Most people do not appreciate how severe the danger is. Sadly, most people are wildly unprepared for the predictable chain of events high inflation brings. People are losing purchasing power faster than they realize. Inflation has become "what is," but most people do not want to ask themselves the hard "what ifs ."What if history repeats itself? What if inflation eats away all my savings? What if people cannot pay their mortgages and the global economy collapses? What if the recovery takes a decade or more?

There are completely different ‘what ifs’ that can be asked. What if I had a plan and could do something today to protect my family? What if a single phone call could offer a time-tested solution?

Gold and other precious metals tend to be one of the best safe havens during high inflation and market crashes. Inflation is the primary danger to your wealth and purchasing power and stresses every area of the global economy. For some people, the recent inflation numbers are unfathomable. However, most people reading this article were alive during the inflation of the late 70s. Did you know gold went from $110 in 1976 to $850 in 1980 and from around $740 in 2008 to around 1900 in 2011? Physical precious metals are tangible assets with intrinsic value, essentially the opposite of paper assets. Precious metals have protected purchasing power for thousands of years.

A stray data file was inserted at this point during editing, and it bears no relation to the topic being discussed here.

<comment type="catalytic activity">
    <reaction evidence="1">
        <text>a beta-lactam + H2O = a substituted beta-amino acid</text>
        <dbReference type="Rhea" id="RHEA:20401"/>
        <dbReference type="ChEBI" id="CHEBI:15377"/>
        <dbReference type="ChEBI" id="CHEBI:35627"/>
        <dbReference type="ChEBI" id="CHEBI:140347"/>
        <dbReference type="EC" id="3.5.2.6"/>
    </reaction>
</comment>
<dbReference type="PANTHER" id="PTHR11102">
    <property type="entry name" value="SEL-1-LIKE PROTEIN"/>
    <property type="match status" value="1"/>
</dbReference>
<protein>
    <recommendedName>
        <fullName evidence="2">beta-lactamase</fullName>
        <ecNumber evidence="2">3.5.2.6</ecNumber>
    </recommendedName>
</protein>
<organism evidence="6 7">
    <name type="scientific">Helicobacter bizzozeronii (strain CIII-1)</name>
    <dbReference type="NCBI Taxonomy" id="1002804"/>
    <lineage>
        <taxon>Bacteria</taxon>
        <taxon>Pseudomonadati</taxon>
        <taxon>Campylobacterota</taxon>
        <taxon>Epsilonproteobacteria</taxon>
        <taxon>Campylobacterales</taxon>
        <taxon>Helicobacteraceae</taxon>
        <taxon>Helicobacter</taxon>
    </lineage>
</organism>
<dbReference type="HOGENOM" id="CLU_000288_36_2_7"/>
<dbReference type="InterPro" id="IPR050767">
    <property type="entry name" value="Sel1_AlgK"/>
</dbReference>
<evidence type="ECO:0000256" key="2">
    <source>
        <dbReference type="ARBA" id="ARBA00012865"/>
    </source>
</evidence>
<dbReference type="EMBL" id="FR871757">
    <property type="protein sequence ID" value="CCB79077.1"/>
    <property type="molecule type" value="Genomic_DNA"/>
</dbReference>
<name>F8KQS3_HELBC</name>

Successful investors diversify their portfolios and put a percentage of their portfolios into precious metals. Some metals are better for short-term liquidity, and others are better for long-term growth. Usually, the best strategy is to have healthy amounts of both short and long-term metals in a portfolio. The experts at the U.S. Gold Bureau will educate you and help you choose the best metals for your situation. Act before inflation gets worse.

Will You Do What is Necessary to Protect Your Family?


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About the Author: Ryan Watkins


Ryan is proud to be an Army veteran. After honorably serving his country, he studied finance, marketing, and kinesiology and graduated Cum Laude. Sharing a professional, practical, well-rounded investment perspective is his primary objective. Ryan invests in many different assets but admits he likes tangible assets best. His sincere passion is educating people and helping them make the most informed choices.